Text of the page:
• Herringbone patterns
  • Chevron patterns

Once you’ve settled on a style of flooring, your decisions aren’t over yet. Laminate flooring is also available in a huge range of colors.

Wood finishes usually comprise a choice of light, medium, or dark brown depending on the species of wood you choose.

If you opt for one of the printed laminate flooring choices, there’s no limit. Some manufacturers will even make custom prints for you, at a price, of course.

Flooring Edges

Although this aspect mainly affects the installation of your floor, it can also impact the final look. The main types are square-edged planks, beveled edge planks, and pressed edge planks.

Extra Features Offered by Laminate Floor Brands

The laminate flooring market’s a competitive one. Thus, the top brands are constantly trying to outdo each other by offering more advanced types of flooring.

As a result, most modern laminate flooring offers the following perks:

  • Water-resistant or waterproof floors
  • Enhanced noise resistance
  • Scratch resistance
  • Compatibility with radiant floor heating

Their offerings are also becoming increasingly easy to install and offer low-maintenance features. Most high-end laminate floors require no waxing or polishing to stay in top shape.

How Affordable is Laminate Flooring?

Affordability is one of the biggest benefits of laminate flooring. The average price of laminate flooring is from $1 to $3 per square foot, although the high-end versions can set you back up to $12 per square foot.

Prices vary depending on the quality of the print layer as well as the thickness of the wear layer. It’s by far the best way to get the look of hardwood flooring without having to pay an average of $8 per square foot for the real thing.

You’ll also save on installation costs for this type of flooring. Since it’s easy to DIY your installation, all it costs you is your time and a little adhesive if you go the glue-down route.

If you do opt for a professional installation, you’ll pay about $5 per square foot, which is very little when compared to hardwood floor installation at around $20 per square foot.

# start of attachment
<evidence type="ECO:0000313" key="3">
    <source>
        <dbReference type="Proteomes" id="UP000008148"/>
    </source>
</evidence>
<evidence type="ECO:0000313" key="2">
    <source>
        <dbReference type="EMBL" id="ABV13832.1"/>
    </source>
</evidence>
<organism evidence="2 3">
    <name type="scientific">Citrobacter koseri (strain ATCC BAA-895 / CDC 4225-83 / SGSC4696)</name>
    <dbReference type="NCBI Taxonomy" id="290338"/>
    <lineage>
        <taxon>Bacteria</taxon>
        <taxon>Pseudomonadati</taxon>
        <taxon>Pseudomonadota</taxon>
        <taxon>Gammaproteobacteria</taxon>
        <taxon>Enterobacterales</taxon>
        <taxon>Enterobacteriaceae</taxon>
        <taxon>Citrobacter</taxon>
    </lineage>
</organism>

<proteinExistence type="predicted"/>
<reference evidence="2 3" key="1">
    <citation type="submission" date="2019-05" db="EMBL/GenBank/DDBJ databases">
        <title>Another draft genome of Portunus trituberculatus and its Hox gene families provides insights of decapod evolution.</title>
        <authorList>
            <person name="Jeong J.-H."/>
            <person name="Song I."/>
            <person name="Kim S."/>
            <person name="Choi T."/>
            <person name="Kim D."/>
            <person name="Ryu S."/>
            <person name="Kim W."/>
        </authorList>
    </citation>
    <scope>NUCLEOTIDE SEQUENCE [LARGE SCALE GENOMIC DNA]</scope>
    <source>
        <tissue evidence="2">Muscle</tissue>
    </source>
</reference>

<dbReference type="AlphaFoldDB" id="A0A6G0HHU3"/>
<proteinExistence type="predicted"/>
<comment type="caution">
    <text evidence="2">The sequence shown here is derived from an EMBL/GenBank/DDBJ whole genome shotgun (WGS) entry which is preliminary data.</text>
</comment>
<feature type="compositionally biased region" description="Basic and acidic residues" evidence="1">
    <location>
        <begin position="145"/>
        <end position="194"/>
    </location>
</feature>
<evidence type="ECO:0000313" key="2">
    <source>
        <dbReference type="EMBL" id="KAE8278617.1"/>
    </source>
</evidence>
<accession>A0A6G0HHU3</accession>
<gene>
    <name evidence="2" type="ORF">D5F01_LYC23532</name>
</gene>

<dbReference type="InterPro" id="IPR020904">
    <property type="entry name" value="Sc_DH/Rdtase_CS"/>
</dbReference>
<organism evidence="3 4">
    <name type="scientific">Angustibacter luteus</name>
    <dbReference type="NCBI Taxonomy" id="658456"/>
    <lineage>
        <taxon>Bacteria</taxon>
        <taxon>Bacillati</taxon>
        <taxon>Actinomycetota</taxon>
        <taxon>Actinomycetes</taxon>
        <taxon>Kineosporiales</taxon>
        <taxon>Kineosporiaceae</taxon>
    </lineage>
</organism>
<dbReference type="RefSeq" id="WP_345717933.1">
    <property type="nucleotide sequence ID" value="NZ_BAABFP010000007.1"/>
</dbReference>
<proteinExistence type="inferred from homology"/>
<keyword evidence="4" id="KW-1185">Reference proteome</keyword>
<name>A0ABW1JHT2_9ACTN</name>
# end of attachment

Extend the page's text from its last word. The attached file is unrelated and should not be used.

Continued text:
Drawbacks of Laminate Flooring

While laminate flooring’s an attractive and affordable flooring option with many benefits, it doesn’t increase the value of your home like hardwood flooring does.

Many die-hard hardwood fans claim they can tell the difference right away, while other people never notice. So, if you’re selling your home, it can affect the prospective buyer’s decision, depending on their preferences.

Other people might prefer laminate flooring due to its low maintenance aspects.

Even the best quality laminate flooring’s never totally waterproof. Due to this, you should avoid installing it in rooms with floor drains or sump pumps. If you want to install it in your basement, always include a moisture barrier.

If you’re conscientious about cleaning up spills, laminate flooring’s a good option in the kitchen, but it won’t live up to the high moisture in your bathroom.

You can’t refinish laminate flooring like real wood. You’ll have to replace it once it’s worn out. You can only refinish engineered hardwood floors a few times before the top layer’s completely worn off.

Some of the cheaper brands of laminate flooring feel synthetic and hard underfoot.

Unfortunately, laminate flooring’s not eco-friendly either. The plastic wear layer doesn’t degrade in landfills. Some of the lower-end brands might also contain harmful chemicals that release toxic VOCs.

Lately, stricter EPA guidelines have helped reduce incidences of these harmful VOCs.

The best way to ensure you get a safe, durable, and efficient laminate floor is by shopping around for the most reputable brands and comparing all your options before you commit.

Find More Inspiration

Now that you’re a little more informed about the different types of laminate flooring, it’s easier for you to make the best decision for your home.

Information equals spending power when it comes to saving money on life’s little luxuries. Explore our blog to find more cost-effective inspiration for your home and life in general.